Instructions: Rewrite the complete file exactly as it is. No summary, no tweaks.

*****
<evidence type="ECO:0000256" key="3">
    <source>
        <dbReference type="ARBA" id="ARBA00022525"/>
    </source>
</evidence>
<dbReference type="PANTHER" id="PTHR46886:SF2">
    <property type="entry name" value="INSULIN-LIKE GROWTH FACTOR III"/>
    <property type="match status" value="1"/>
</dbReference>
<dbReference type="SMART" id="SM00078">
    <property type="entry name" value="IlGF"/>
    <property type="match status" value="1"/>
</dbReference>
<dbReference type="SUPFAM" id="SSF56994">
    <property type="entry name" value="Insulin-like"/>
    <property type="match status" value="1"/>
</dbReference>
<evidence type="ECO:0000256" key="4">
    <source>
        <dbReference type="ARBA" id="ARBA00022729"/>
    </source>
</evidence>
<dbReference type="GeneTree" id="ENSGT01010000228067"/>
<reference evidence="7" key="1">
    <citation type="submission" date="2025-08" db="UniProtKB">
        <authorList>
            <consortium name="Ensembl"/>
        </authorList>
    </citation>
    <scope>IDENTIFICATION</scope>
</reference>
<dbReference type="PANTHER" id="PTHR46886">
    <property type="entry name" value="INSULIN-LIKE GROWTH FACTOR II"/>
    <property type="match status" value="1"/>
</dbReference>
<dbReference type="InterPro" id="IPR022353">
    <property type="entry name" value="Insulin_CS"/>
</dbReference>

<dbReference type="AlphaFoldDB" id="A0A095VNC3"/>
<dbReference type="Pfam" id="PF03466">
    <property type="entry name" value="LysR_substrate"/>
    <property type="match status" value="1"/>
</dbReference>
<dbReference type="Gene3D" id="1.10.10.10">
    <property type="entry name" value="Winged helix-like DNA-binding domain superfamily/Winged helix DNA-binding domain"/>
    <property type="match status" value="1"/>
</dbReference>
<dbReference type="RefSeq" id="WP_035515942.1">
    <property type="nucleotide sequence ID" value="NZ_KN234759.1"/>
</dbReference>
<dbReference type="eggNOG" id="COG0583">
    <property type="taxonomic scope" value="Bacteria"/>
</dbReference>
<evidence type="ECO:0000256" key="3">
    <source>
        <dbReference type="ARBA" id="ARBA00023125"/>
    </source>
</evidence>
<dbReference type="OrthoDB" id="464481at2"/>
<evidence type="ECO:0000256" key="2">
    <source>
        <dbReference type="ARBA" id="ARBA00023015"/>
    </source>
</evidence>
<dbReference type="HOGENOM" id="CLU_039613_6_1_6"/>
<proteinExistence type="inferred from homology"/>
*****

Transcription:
<evidence type="ECO:0000256" key="3">
    <source>
        <dbReference type="ARBA" id="ARBA00022525"/>
    </source>
</evidence>
<dbReference type="PANTHER" id="PTHR46886:SF2">
    <property type="entry name" value="INSULIN-LIKE GROWTH FACTOR III"/>
    <property type="match status" value="1"/>
</dbReference>
<dbReference type="SMART" id="SM00078">
    <property type="entry name" value="IlGF"/>
    <property type="match status" value="1"/>
</dbReference>
<dbReference type="SUPFAM" id="SSF56994">
    <property type="entry name" value="Insulin-like"/>
    <property type="match status" value="1"/>
</dbReference>
<evidence type="ECO:0000256" key="4">
    <source>
        <dbReference type="ARBA" id="ARBA00022729"/>
    </source>
</evidence>
<dbReference type="GeneTree" id="ENSGT01010000228067"/>
<reference evidence="7" key="1">
    <citation type="submission" date="2025-08" db="UniProtKB">
        <authorList>
            <consortium name="Ensembl"/>
        </authorList>
    </citation>
    <scope>IDENTIFICATION</scope>
</reference>
<dbReference type="PANTHER" id="PTHR46886">
    <property type="entry name" value="INSULIN-LIKE GROWTH FACTOR II"/>
    <property type="match status" value="1"/>
</dbReference>
<dbReference type="InterPro" id="IPR022353">
    <property type="entry name" value="Insulin_CS"/>
</dbReference>

<dbReference type="AlphaFoldDB" id="A0A095VNC3"/>
<dbReference type="Pfam" id="PF03466">
    <property type="entry name" value="LysR_substrate"/>
    <property type="match status" value="1"/>
</dbReference>
<dbReference type="Gene3D" id="1.10.10.10">
    <property type="entry name" value="Winged helix-like DNA-binding domain superfamily/Winged helix DNA-binding domain"/>
    <property type="match status" value="1"/>
</dbReference>
<dbReference type="RefSeq" id="WP_035515942.1">
    <property type="nucleotide sequence ID" value="NZ_KN234759.1"/>
</dbReference>
<dbReference type="eggNOG" id="COG0583">
    <property type="taxonomic scope" value="Bacteria"/>
</dbReference>
<evidence type="ECO:0000256" key="3">
    <source>
        <dbReference type="ARBA" id="ARBA00023125"/>
    </source>
</evidence>
<dbReference type="OrthoDB" id="464481at2"/>
<evidence type="ECO:0000256" key="2">
    <source>
        <dbReference type="ARBA" id="ARBA00023015"/>
    </source>
</evidence>
<dbReference type="HOGENOM" id="CLU_039613_6_1_6"/>
<proteinExistence type="inferred from homology"/>